History: The physician asks patients about familial disposition for type 2 diabetes, any previous type 2 diabetes during pregnancy, the duration of type 2 diabetes, previous dietary guidance, follow-up and treatment regimens and any participation in type 2 diabetes education. The physician assesses the degree to which patients understand the disease and exercise self-care, focusing on checking one’s own blood sugar and/or urine, symptoms of hyperglycaemia and hypoglycaemia and examining one’s feet. The physician asks the patient about symptoms of peripheral or autonomic neuropathy and arteriosclerotic manifestations from other vascular regions. The physician emphasizes detecting existing late diabetic complications such as retinopathy, nephropathy, neuropathy, previous foot ulcers and/or amputation. Records of followup within other specialties such as ophthalmology and orthopaedics are requested if needed.
Review of pharmaceutical treatment: The physician ensures that patients are receiving optimum prophylactic pharmaceutical treatment and that any plans for changing medicine or increasing the dosage of medicine are registered in the joint patient records. Based on the recently tested value of Hb A1c, the physician often assesses whether antidiabetic pharmaceutical treatment is necessary, but unless patients have very high values the physician usually waits to receive the 24-hour blood sugar profile.
Clinical examination: In addition to the objective cardiological examination, the physician always examines patients’ feet thoroughly: peripheral pulse, capillary response, examination for any gangrene or foot ulceration (arterial and neuropathic), and checks scars to see whether they are infected.
Paraclinical examination and tests: To supplement the objective cardiological examination, the physician often performs several simple tests to characterize the extent of arteriosclerosis and autonomic neuropathy (the paraclinical examination and tests are described in Danish at www.CardiacRehabilitation.dk). Blood pressure is measured for 24 hours if the physician suspects arterial hypertension. The physician uses several biochemical parameters to assess blood sugar control (fasting plasma glucose, blood sugar and Hb A1c) and to diagnose microalbuminuria (ratio of albumin to creatinine in morning spot urine). If microalbuminuria or macroalbuminuria is suspected, urine is always collected for 24 hours. Patients are referred to the Department of Nephrology for macroalbuminuria and elevated renal parameters: elevated serum creatinine and serum urea that cannot immediately be explained in other ways.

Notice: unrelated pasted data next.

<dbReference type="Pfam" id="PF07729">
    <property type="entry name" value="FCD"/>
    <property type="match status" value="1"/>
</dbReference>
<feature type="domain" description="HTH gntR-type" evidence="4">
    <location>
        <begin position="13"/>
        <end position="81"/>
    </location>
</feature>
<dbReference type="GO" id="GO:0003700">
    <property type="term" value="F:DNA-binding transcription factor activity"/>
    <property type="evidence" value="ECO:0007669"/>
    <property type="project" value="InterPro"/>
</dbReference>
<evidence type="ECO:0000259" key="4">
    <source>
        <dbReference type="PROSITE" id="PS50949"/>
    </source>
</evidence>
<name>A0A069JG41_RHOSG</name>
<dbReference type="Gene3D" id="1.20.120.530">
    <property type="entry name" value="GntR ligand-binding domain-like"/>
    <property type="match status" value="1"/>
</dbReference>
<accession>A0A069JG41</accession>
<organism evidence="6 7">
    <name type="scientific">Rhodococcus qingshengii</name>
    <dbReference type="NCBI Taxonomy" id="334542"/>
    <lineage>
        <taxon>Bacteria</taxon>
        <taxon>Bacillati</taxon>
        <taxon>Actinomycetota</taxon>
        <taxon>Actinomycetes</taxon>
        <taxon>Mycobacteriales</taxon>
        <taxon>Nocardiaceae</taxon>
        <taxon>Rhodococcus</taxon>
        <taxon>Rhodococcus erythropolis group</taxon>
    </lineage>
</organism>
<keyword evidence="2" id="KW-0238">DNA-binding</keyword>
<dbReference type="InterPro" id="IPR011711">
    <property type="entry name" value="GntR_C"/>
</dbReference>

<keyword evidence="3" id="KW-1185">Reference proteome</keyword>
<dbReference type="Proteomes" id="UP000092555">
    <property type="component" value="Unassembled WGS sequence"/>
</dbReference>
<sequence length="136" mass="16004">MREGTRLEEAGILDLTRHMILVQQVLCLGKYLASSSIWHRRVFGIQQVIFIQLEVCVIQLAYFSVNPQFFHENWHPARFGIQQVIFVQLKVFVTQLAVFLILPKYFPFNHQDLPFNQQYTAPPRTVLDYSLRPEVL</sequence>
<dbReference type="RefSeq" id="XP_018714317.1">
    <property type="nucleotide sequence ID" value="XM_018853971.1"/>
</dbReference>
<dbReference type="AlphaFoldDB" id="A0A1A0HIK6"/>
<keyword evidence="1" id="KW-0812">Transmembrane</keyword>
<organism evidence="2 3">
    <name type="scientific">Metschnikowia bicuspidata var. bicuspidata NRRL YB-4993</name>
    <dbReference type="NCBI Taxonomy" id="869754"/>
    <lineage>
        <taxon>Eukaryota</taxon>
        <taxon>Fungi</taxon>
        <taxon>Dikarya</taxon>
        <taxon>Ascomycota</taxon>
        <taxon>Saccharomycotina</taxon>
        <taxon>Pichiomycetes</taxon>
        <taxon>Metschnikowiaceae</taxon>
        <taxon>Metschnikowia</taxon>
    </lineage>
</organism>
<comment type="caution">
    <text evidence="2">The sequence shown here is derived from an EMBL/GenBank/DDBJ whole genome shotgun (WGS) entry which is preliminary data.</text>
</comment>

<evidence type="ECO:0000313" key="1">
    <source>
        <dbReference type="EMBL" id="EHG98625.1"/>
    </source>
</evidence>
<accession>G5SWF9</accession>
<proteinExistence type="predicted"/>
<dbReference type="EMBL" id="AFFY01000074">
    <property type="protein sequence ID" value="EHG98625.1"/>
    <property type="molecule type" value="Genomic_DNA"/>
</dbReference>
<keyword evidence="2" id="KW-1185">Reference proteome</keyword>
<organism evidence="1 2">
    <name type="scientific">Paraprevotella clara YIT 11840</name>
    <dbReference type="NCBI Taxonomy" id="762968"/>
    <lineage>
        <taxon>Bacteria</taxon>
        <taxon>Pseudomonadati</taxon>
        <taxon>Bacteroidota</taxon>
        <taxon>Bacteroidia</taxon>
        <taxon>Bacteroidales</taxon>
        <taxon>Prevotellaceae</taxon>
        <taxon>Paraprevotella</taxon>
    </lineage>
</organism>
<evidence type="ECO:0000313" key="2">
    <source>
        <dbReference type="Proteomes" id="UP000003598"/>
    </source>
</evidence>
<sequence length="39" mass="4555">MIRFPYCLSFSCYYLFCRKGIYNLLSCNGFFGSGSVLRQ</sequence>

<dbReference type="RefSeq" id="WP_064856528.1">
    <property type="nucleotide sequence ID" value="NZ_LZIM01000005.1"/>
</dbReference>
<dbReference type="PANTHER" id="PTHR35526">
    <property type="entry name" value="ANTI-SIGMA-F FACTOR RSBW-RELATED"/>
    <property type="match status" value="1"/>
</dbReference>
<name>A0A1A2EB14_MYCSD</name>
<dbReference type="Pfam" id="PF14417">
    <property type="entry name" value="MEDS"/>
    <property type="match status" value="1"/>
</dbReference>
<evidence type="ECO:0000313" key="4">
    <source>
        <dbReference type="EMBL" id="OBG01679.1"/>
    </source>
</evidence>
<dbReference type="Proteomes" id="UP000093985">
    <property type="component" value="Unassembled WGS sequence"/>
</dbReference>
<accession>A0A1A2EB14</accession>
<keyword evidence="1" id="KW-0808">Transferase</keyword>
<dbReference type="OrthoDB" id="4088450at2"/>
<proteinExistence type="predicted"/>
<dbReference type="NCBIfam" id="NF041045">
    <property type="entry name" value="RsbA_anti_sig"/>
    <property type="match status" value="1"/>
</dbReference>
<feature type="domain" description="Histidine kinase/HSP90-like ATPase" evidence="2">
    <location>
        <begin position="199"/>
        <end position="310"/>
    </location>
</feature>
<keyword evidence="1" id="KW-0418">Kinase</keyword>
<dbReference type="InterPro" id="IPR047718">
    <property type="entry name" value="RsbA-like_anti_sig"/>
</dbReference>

Treatment plan: The physician and the patient jointly determine realistic treatment goals that are recorded in the joint patient records and in the patient’s treatment plan. The treatment goals are set based on the standard goals of the comprehensive cardiac rehabilitation programme for patients with type 2 diabetes (Chapter 4). The physician assesses the need for further individual follow-up of type 2 diabetes with the physician and/or nurse. The physician emphasizes the importance of regular eye examinations and check-ups with a chiropodist/podiatrist.
Initial type 2 diabetes consultation with a nurse
The initial type 2 diabetes consultation with a nurse often takes place a few days before the initial type 2 diabetes consultation with a physician or the same day after the physician consultation.The nurse ensures that patients measure their blood sugar correctly and understand what to do about both hyperglycaemia and hypoglycaemia. The forms required to apply for public subsidies for expenses associated with type 2 diabetes are completed, and the nurse gives referral papers for the chiropodist and any written material on type 2 diabetes considered appropriate.
The nurse assesses the patient’s degree of self-care. This concept has especially been used in diabetes care and refers to several elements and methods that enable people with type 2 diabetes to master their illness. Diabetes care has many years of experience with self-care that can be transferred to and developed within cardiac care (28;29).The integrated cardiac and diabetes rehabilitation in the comprehensive cardiac rehabilitation programme attempts to expand and unify the self-care concept from each specialty.
The nurse is responsible for asking patients about symptoms of type 2 diabetes and late complications and informing patients about preventing foot ulceration and on social support schemes, the Danish Diabetes Association and local associations. The nurse also maintains contact with the home nurse and sometimes the general practitioner. In addition, the nurse is responsible for teaching patients how to correctly measure blood sugar; mastering angina pectoris by using a diary and nitroglycerin; tackling the initial signs of poor regulation, such as weight gain, through self-administered diuretics and nitroglycerin; and mastering crisis, anxiety and depression.
The physician largely focuses on managing risk factors and early treatment of late complications, whereas the nurse’s efforts in integrating cardiac and diabetes rehabilitation creates a good basis for patients to change lifestyle and to manage to master with greater flexibility the challenges that arise if more complications emerge.